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State v. Smith

Court of Appeals of Ohio, Tenth District

December 24, 2019

State of Ohio, Plaintiff-Appellee,
v.
Myron Smith, Defendant-Appellant.

          APPEAL from the Franklin County Court of Common Pleas, No. 89CR-1002

         On brief:

          Ron O'Brien, Prosecuting Attorney, and Seth L. Gilbert, for appellee.

         On brief:

          Myron Smith, pro se.

          DECISION

          LUPER SCHUSTER, J.

         {¶ 1} Defendant-appellant, Myron Smith, appeals from a decision and entry of the Franklin County Court of Common Pleas denying his motion for resentencing. For the following reasons, we affirm.

         I. Factual and Procedural Background

         {¶ 2} By indictment filed March 7, 1989, plaintiff-appellee, State of Ohio, charged Smith with three counts of aggravated murder in violation of R.C. 2903.01, unclassified felonies (each with four death-penalty specifications); one count of aggravated robbery in violation of R.C. 2911.01, a felony of the second degree; and one count of kidnapping in violation of R.C. 2905.01, a felony of the first degree. All five charges related to the death of Betty Calloway. A jury found Smith guilty on all counts and three of the four death-penalty specifications attached to the aggravated murder counts (Counts 1, 2, and 3). The jury recommended a sentence of 30 years to life in prison as to the aggravated murder counts. At the sentencing hearing, the court indicated its finding that Counts 1, 2, and 3 must merge for the purpose of sentencing, and thus it was imposing only one sentence for that offense. The prosecution did not indicate a preference as to which of the aggravated murder counts it sought to pursue. On December 5, 1989, the trial court entered judgment. The court imposed a sentence of "LIFE imprisonment with no parole eligibility for a period of THIRTY (30) full years as to Counts I, II and III (merging Counts)." (Entry at 2.) The court also sentenced Smith to 10 to 25 years each on the aggravated robbery and kidnapping counts, with these prison sentences to be served consecutively to each other and to the aggravated murder sentence.

         {¶ 3} Smith appealed, arguing that his conviction and sentence on the kidnapping count was in error because that offense was an allied offense of similar import to the aggravated robbery and aggravated murder charges. He also challenged a jury instruction regarding proof of his state of mind in causing death. This court rejected Smith's jury instruction challenge but agreed with his allied offense argument. Accordingly, this court affirmed in part and reversed in part and remanded the matter to the trial court with instructions to merge Smith's conviction for kidnapping with the other convictions, and to sentence him accordingly. State v. Smith, 10th Dist. No. 90AP-6, 1990 Ohio App. LEXIS 3818 (Aug. 28, 1990) ("Smith I "). In May 1996, the trial court entered a "modified judgment entry of conviction" vacating the conviction and sentence as to the kidnapping count and noting that the "rest of the sentence imposed in the previously entered judgment of conviction remains unchanged." (May 15, 1996 Entry at 1.) Smith did not appeal from the modified sentencing entry.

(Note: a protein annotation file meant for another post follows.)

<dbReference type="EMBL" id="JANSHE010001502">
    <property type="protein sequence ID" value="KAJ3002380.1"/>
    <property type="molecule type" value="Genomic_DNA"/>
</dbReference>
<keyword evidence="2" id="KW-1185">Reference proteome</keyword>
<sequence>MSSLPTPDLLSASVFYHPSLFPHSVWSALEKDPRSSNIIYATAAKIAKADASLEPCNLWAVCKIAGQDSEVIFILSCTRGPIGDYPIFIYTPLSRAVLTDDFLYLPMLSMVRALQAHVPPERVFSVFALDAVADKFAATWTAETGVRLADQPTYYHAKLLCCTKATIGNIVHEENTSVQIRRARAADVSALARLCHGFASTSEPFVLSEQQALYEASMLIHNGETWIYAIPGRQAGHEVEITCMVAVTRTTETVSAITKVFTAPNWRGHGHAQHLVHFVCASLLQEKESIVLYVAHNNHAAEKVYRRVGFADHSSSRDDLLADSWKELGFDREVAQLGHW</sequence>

{¶ 4} In September 2012, Smith filed a "motion for sentencing," alleging the trial court's entry correcting his sentence should be vacated because he was not physically present when the trial court corrected his sentence. In November 2012, Smith filed an additional "motion for sentencing," contending that his sentence was void, must be vacated, and he was entitled to a new sentencing hearing. In January 2013, the trial court denied Smith's motions.

         {¶ 5} Smith appealed from the denial of his "motion[s] for sentencing." In the appeal, Smith's assignments of error "essentially challenged] the validity of the trial court's 1996 sentencing entry." State v. Smith, 10th Dist. No. 13AP-129, 2013-Ohio-4674, ¶ 7 ("Smith II "). This court determined that the doctrine of res judicata barred Smith's arguments and therefore affirmed the trial court's judgment. Id. at ¶ 13.

         {¶ 6} In March 2019, Smith filed a "motion for resentencing to correct sentence" alleging the trial court erroneously imposed separate sentences on each of the three aggravated murder counts. He asserted the trial court failed to properly merge these counts involving allied offenses of similar import. In April 2019, the trial court denied Smith's March 2019 motion.

         {¶ 7} Smith ...


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